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Keys to Avoiding Heat Stress for Your Pets

How to avoid heat stress when it gets hot outside

During the winter months, it is a lot easier to control the temperature in your home with the heating system, however when it starts to heat up outside it’s not so easy to maintain a comfortable temperature for you or your pets. There are however ways that you can minimize the chance of your pet suffering from heat stress just by being aware of it and taking precautions.

There are specific breeds that are more prone to heat stress including those with shorter snouts and longer, thicker coats; however other dogs can be affected by it too. This is more common when there is a heat wave.  Unlike us, animals are unable to cool themselves by removing clothing so it’s important to ensure you have a way to keep your pet as cool as possible to avoid heatstroke.  

Ways to avoid heat stress

Although you can’t turn down the dial to make the sun any cooler, your dog or cat is also unable to regulate their own temperature by sweating as we can. The way they tend to cool themselves is by panting, which is not entirely effective in extreme heat. This is why your pet relies on you to make their environment safe and comfortable.

Methods to minimize the risk include:

  • Making sure there is a shaded area that pets can use should they play outside.
  • Always having water both in and out of your home in a spot that is shaded. If you are leaving them outside and venturing out yourself it’s a good idea to have more than one bowl so they don’t run out in your absence.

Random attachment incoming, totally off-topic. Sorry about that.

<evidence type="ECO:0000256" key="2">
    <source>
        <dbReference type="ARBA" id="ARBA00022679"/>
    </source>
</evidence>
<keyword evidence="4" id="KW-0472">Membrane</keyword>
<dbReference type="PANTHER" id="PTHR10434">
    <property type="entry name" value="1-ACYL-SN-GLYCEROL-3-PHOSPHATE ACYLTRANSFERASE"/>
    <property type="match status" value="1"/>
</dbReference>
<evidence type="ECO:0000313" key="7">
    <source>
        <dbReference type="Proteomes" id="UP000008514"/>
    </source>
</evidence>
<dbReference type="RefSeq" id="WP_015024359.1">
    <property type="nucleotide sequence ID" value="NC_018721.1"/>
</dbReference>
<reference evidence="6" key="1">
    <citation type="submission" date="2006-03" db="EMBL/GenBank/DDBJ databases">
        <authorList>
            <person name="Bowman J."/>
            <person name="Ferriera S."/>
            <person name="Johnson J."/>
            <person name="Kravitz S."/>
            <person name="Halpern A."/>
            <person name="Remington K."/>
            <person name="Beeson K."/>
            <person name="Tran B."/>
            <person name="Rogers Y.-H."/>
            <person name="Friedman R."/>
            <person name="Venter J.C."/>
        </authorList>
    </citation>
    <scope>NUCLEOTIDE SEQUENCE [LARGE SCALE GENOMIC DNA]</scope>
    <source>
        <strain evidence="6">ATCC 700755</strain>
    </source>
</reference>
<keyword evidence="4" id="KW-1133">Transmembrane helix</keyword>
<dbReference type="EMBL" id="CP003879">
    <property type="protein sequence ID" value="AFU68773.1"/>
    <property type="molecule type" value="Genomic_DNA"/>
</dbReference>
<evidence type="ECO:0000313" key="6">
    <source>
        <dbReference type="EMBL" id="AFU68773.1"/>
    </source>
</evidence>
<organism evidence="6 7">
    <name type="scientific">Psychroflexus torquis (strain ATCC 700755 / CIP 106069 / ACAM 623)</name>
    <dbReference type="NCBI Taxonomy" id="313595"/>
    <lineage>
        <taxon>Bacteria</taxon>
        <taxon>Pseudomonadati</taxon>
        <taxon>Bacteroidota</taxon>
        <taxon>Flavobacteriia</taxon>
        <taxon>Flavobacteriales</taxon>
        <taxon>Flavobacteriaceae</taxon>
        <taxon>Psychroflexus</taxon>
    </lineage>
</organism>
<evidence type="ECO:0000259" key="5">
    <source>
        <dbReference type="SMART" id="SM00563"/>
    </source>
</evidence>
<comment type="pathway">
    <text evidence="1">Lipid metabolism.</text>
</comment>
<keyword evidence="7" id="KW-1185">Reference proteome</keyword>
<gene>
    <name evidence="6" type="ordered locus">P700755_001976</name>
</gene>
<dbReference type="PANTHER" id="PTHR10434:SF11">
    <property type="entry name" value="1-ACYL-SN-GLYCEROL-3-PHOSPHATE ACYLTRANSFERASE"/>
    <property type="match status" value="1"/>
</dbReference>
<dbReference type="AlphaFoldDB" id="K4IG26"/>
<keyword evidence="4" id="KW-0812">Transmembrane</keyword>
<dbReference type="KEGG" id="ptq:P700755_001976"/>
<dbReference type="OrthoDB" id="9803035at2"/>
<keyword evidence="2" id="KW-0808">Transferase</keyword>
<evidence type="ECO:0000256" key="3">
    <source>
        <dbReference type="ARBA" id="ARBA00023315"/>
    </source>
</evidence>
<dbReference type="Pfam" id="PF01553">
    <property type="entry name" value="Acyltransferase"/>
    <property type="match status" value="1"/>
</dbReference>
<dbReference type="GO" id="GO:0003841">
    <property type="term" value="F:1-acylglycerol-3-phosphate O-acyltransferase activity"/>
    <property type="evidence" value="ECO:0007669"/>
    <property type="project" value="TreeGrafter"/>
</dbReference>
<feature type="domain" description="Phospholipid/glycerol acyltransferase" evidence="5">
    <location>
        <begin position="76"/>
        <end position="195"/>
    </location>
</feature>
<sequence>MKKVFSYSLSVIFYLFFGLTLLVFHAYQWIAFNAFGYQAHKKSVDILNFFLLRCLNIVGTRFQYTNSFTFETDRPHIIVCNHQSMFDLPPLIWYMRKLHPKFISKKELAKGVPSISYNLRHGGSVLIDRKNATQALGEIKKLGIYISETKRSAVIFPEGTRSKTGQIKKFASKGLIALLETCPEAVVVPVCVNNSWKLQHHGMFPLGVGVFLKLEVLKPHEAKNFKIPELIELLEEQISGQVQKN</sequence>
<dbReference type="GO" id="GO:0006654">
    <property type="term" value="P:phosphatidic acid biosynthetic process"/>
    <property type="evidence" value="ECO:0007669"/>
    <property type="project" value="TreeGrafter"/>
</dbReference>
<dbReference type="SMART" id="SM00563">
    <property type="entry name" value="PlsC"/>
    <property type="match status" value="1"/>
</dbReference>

• In extremely hot weather you should avoid taking them out for walks and instead wait until it cools in the early morning or evening time.
  • Never ever leave pets in an unattended vehicle as it can have a microwave effect which is extremely dangerous. You know how hot it is when you return to your vehicle in the heat. Imagine not being able to cool yourself down with air conditioning and sweating.

 

What are the signs of heat stress?

  • Your pets can’t verbalize when they are getting too hot but there are signs to look out for including:
  • Struggling for breath and overly panting
  • Salivating more than usual
  • Having gums that are extremely pale or red
  • Sickness and loose stools
  • Agitation
  • Seizures
  • Unconsciousness and collapsing

What you should do if you suspect heat stress:

If you think that your pet may have heat stress then the first thing you should do is take your dog or cat out of the heat to give them the opportunity to cool down. You can help to cool them down faster by spraying them with cold water or covering them with a damp towel. If your dog or cat will tolerate it, turn on the air conditioning or a fan and get them medical treatment right away. It’s better to seek advice and not need it than ignore the symptoms and see your pet get worse throughout the day.


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